On September 25, people in Cuba voted on a proposed referendum by the government to approve a new “Family Code” legalizing same-sex marriage and the promotion of women’s rights, according to Reuters. BBC News says that two-thirds of the Cuba’s population voted to approve the law, which includes the legalization of same-sex marriage, permits gay or lesbian couples to adopt children or have surrogate pregnancies, and codifies the equal sharing of domestic rights and responsibilities.
Many media outlets in Cuba were flooded with celebratory images promoting bill during the days leading up to the vote. Reuters further reports that the referendum was campaigned on radio stations and TV channels across the island, with billboards promoting diversity seen on the highways and streets of Havana. Rallies were seen across El Malecón, Havana’s famous oceanfront strip, calling for the legalization of the Family Code.
BBC News further reports the opposition to the reforms were expressed mainly by religious and conservative groups on the island. Leading up to the vote, the ‘Family Code’ underwent more than two dozen drafts and many hours-long community debates. Cuban President Miguel Díaz-Canel spoke as he voted on the day of the referendum, expressing that he expected most of the island’s population to vote ‘yes’ and that the Family Code represents the diversity of Cuba’s families, people and beliefs. BBC News adds that preliminary results on September 26 showed 66 percent of votes counted so far were in favor of the reform. Electoral Council president Alina Balseiro stated on state television that the law required a 50 percent of voters’ approval in order for the referendum to be implemented into law.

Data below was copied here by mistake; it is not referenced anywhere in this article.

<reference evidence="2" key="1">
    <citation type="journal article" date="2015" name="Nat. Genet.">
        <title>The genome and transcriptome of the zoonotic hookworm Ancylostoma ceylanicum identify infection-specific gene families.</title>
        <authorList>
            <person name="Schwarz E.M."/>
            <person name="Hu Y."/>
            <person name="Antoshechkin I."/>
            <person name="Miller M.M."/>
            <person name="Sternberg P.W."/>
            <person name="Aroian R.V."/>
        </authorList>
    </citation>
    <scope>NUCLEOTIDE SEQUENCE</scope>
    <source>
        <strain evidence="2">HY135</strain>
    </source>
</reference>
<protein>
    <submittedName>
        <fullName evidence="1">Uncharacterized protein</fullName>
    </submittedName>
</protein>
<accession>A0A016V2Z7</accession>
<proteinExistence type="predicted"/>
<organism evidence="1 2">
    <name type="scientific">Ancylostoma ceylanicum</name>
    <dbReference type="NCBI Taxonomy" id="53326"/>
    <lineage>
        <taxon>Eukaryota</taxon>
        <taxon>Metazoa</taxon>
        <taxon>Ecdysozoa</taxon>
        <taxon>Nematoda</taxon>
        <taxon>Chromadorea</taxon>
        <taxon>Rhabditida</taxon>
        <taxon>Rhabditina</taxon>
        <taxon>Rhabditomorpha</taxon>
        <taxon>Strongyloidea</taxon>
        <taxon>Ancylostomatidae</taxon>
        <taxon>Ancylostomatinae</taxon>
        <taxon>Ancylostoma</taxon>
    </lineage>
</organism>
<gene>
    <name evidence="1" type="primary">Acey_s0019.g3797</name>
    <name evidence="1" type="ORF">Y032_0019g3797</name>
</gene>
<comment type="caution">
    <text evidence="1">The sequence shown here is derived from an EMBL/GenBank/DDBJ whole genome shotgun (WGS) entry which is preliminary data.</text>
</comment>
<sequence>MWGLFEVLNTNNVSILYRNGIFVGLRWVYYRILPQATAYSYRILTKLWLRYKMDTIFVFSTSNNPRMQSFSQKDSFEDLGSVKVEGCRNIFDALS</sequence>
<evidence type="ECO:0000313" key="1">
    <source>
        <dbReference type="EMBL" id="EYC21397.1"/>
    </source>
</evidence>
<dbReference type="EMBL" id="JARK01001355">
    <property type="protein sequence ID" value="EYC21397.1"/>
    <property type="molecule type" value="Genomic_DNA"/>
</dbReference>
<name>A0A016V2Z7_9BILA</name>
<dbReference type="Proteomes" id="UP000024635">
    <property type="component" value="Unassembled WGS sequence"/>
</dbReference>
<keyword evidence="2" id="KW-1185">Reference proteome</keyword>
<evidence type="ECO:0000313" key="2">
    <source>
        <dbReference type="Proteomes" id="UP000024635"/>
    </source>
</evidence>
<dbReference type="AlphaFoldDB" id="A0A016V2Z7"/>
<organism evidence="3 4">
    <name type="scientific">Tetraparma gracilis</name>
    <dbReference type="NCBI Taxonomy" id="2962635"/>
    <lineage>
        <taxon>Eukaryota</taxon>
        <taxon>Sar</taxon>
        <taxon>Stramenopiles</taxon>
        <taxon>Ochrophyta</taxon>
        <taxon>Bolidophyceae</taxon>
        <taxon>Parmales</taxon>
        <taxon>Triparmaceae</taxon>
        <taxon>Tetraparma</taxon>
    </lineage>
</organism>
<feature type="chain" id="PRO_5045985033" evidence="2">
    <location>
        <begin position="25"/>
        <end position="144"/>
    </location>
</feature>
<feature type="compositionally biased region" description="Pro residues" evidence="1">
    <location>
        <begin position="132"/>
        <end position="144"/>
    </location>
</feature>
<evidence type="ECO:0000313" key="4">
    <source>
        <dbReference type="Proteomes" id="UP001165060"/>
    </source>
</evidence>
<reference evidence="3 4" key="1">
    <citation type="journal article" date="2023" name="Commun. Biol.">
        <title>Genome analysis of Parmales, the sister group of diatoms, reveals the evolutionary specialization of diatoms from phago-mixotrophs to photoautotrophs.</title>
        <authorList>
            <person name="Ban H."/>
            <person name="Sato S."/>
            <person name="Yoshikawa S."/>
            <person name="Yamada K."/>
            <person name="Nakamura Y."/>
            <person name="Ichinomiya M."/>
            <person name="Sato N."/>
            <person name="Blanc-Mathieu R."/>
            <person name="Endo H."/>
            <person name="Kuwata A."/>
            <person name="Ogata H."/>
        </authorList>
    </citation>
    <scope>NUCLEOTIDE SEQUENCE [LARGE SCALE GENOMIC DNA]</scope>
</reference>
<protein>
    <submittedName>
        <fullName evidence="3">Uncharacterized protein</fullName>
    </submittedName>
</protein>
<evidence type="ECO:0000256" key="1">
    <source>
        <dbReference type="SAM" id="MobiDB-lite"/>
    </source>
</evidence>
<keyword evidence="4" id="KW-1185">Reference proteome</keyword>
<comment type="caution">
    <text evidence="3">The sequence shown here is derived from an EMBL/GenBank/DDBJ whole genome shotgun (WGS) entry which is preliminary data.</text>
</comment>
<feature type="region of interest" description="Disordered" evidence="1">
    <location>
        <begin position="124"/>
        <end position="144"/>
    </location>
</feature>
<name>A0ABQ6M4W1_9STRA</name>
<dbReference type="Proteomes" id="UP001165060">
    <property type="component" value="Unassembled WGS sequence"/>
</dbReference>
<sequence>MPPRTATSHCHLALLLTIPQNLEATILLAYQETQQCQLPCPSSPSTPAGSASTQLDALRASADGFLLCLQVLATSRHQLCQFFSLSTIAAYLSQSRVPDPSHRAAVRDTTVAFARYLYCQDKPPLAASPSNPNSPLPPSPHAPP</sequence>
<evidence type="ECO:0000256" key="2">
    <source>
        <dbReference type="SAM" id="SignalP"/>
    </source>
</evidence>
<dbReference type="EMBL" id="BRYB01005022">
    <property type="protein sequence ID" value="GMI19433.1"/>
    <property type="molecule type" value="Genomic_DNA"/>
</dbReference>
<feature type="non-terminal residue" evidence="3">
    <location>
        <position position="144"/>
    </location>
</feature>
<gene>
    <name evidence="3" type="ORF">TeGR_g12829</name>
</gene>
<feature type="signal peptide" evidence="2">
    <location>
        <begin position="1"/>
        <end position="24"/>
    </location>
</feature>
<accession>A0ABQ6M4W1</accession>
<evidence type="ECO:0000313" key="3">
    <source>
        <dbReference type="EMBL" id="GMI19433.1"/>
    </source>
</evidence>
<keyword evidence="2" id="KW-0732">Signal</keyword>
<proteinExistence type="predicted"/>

According to PBS Newshour, the law also allows broader rights for grandparents in regard to grandchildren, protection of elderly citizens, and measures against gender-based violence. The approval by Cuba’s National Assembly comes after years of debate on such reforms. President Diaz-Canel was a strong supporter of the bill, seen voting and speaking with reporters on the day of the reform. Several conservative and religious leaders on the island were also present at the polling stations, expressing concern or opposition to the law. Many expressed that their main concern was about the weakening of nuclear families in Cuba.
According to Newsweek, the referendum held in Cuba makes history in the island. Some have been comparing the recent vote in Cuba to its neighbor 90 miles north, the United States. The U.S. has seen many conservative groups call for a repeal of Obergefell vs. Hodges, the landmark Supreme Court case legalizing same-sex marriage. According to the New York Times, the new law marks a pivoting turning point in the island’s history, to a nation where for decades the domestic plans of gay or lesbian couples had been in wait.